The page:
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A Review of Transdermal Vaccine Delivery

OCT 01, 2016 | NICOLA M. PARRY, BVSC, MRCVS, MSC, DIPACVP

Iontophoresis

Iontophoresis involves application of a small electric current to permeabilize the skin. It is a noninvasive and efficient technology for transdermal vaccine delivery, and is particularly helpful because, when using transdermal vaccine delivery, it can be challenging to accumulate enough antigen in the epidermis for effective exposure to the skin’s DCs.
 
In various animal studies, this technique has been shown to effectively deliver and generate an immune response to tumor antigens and hepatitis B vaccines. 

Elastic liposomes

There is also mounting interest in using lipid-based vesicles for transdermal vaccine delivery. According to the author, elastic liposomes are interesting in this regard because, unlike conventional liposomes and niosomes, they have fluid bilayers. “These vesicles are made from hydrophobic and hydrophilic moieties and therefore can accommodate drug molecules with a wide range of solubility,” writes Dr Ita.
 
However, despite their widespread use in transdermal vaccine delivery studies, the ability of elastic liposomes to cross the skin’s stratum corneum layer is controversial. Nevertheless, in one recent study they were used to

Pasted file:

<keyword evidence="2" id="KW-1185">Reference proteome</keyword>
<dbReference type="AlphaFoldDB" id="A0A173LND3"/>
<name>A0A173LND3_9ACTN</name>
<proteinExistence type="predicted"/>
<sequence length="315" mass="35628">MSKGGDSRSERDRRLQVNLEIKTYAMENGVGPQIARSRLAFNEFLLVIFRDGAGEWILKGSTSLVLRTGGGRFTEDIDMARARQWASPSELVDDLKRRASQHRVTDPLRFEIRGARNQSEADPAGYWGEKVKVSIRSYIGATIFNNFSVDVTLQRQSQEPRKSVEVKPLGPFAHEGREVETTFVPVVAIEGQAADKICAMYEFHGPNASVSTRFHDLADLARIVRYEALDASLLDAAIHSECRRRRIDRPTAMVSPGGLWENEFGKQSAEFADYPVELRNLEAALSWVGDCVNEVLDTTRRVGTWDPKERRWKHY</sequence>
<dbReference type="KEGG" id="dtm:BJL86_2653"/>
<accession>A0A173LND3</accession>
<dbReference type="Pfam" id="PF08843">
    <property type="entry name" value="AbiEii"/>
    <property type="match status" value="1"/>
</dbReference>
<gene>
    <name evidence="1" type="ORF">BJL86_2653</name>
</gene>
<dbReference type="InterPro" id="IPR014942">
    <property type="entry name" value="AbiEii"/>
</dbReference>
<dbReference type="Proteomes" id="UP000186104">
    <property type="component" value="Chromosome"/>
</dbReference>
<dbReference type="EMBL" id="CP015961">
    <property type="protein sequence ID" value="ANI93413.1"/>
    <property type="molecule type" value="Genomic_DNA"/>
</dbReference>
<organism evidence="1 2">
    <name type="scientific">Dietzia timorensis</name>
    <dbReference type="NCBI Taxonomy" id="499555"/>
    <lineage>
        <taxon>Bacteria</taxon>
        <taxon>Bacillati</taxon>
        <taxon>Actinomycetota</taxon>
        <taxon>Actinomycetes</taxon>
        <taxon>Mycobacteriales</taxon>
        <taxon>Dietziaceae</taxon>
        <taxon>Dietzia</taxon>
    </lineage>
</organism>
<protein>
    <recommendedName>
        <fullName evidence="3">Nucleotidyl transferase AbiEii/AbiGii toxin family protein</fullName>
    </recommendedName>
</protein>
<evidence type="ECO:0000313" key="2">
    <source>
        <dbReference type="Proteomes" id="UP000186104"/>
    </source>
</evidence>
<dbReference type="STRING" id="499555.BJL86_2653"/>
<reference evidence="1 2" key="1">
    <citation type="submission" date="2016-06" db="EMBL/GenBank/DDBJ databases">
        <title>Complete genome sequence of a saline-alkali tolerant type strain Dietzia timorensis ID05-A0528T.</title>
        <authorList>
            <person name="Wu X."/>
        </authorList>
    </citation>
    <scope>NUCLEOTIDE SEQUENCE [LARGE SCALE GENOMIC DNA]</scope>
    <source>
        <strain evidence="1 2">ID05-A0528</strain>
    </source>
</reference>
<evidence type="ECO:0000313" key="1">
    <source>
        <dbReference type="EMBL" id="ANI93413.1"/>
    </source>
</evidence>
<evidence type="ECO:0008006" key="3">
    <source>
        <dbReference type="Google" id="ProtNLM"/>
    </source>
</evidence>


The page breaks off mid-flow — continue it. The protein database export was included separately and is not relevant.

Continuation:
enhance the immunogenicity of the asexual blood stage antigen of Plasmodium falciparum, and resulted in a more intense and longer-lasting immune response to this antigen.
 
“There is optimism in the research community that eventually some of these vaccines will find clinical applications and assist in preventing the spread of infections and/or cancer,” Dr Ita concludes.
 
Dr. Parry graduated from the University of Liverpool, England in 1997 and is a board-certified veterinary pathologist. After 13 years working in academia, she founded Midwest Veterinary Pathology, LLC where she now works as a private consultant. She is passionate about veterinary education and serves on the Indiana Veterinary Medical Association’s Continuing Education Committee. She regularly writes continuing education articles for veterinary organizations and journals, and has also served on the American College of Veterinary Pathologists’ Examination Committee and Education Committee. 
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